Brits, Data Analytics and Big Decision-Making

 
 
By Karen A. Frenkel  |  Posted 10-27-2014 Email
 
 
 
 
 
 
 
 
 
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    Big Decision-Making Is Improving
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    Big Decision-Making Is Improving

    80% of senior executives from the United Kingdom say big decision-making has improved in the last two years. Of those respondents, 32% report significant improvement.
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    Types of Big Decisions
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    Types of Big Decisions

    24% of respondents say growing their business is the most important decision they expect to make this year. And 21% say their most important decision will be whether to enter a new industry or start a new business.
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    Nature of Decision-Making Is Changing
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    Nature of Decision-Making Is Changing

    New technology is allowing data and insights to be shared widely and, as a result, more areas of enterprise are involved in decision-making. Yet only 40% of businesses say data and analytics are changing decision-making the most.
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    Collaboration Is Key
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    Collaboration Is Key

    Costs and margin pressure are the main strategic motivations for big decisions, but the most common ones involve competitive collaboration and corporate restructuring. 52% of U.K. respondents expect to decide to collaborate with their competitors in the next year, compared with the global average of 36%.
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    Quality Concerns
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    Quality Concerns

    Although they have a positive attitude toward the use of data and analytics, 41% respondents are concerned about quality, accuracy and completeness of data. In addition, 41% find it difficult to access useful data.
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    Differing Opinions About Data's Value
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    Differing Opinions About Data's Value

    U.K. executives are skeptical about the value of data analysis compared to their counterparts overseas. 61% say relying on data analysis has been detrimental to their business, compared to 34% in Western Europe and 46% globally.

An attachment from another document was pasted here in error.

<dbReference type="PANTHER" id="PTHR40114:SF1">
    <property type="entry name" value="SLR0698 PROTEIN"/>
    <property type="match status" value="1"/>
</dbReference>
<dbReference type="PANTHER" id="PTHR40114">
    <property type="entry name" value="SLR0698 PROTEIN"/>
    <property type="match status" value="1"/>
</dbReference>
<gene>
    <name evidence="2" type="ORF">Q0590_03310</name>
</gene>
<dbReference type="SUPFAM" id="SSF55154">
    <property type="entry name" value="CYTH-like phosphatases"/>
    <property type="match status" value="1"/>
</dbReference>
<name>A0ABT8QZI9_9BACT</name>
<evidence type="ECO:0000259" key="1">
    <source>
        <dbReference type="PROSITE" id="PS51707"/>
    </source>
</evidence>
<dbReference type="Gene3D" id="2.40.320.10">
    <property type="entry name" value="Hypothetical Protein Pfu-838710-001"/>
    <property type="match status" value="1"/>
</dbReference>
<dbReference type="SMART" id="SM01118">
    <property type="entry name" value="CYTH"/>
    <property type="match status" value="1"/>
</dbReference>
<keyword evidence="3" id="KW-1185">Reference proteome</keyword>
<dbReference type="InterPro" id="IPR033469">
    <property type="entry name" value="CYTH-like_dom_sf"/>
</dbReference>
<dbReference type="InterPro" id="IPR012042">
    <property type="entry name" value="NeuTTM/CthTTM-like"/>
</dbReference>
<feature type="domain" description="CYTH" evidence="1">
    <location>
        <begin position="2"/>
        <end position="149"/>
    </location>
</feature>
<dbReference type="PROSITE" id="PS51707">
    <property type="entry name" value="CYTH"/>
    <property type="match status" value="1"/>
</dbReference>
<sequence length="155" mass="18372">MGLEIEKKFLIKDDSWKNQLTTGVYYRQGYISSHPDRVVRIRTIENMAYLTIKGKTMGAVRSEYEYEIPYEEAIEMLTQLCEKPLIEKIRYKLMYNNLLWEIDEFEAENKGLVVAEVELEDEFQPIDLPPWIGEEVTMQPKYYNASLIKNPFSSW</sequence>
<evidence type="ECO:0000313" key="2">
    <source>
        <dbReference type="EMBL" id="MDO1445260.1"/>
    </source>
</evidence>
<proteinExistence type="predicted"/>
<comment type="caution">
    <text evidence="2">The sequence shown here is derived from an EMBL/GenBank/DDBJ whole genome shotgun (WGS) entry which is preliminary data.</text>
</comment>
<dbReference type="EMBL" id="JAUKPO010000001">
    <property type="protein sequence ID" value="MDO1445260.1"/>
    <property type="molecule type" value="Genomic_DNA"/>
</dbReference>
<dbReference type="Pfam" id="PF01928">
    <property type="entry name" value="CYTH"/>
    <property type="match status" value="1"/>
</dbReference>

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    Analytics Staff Sufficient
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    Analytics Staff Sufficient

    84% of respondents say they have sufficient people with the right skills to analyze the data they collect. This finding suggests that many organizations are rising to the challenge of recruiting personnel and developing technical modeling and data science skills, according to PwC, which expects talent shortages to be rapidly emerging.
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    Senior Management and Data Analytics
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    Senior Management and Data Analytics

    81% of respondents say familiarity with data analytics is a prerequisite for senior management.
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    Better Analytics Needed
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    Better Analytics Needed

    Big decisions need better analytics, the PwC study concludes. "Companies are increasingly using data analytics successfully to make good strategic decisions—to support but not replace business experience and leave a little less to chance."
 

Senior business leaders in the United Kingdom are using their intuition, experience, and the advice and experience of others, as opposed to data and analytics, when it comes to making an important decision, according to a new survey by PwC. Asked to rank the most important factors in their decision-making process, 41 percent of the U.K. executives say their intuition and experience are most important, next comes the experience of others at 31 percent, and only 23 percent say data and analytics, which ranks third. Many U.K. executives, compared to their overseas counterparts, are skeptical of the value of data analysis, but that is changing, according to Yann Bonduelle, PwC consulting data analytics leader. "As data become more pervasive, algorithms become more accurate and visualization more intuitive, business leaders are realizing they can make better decisions through using data and analytics more systematically," he says. The PwC report, "Guts & Gigabytes,"  is based on the responses of 1,100 senior executives worldwide across a range of industries, who work in public, private and family-owned businesses. For the full report, click here.

 
 
 
 
 
Karen A. Frenkel writes about technology and innovation and lives in New York City.

 
 
 
 
 
 

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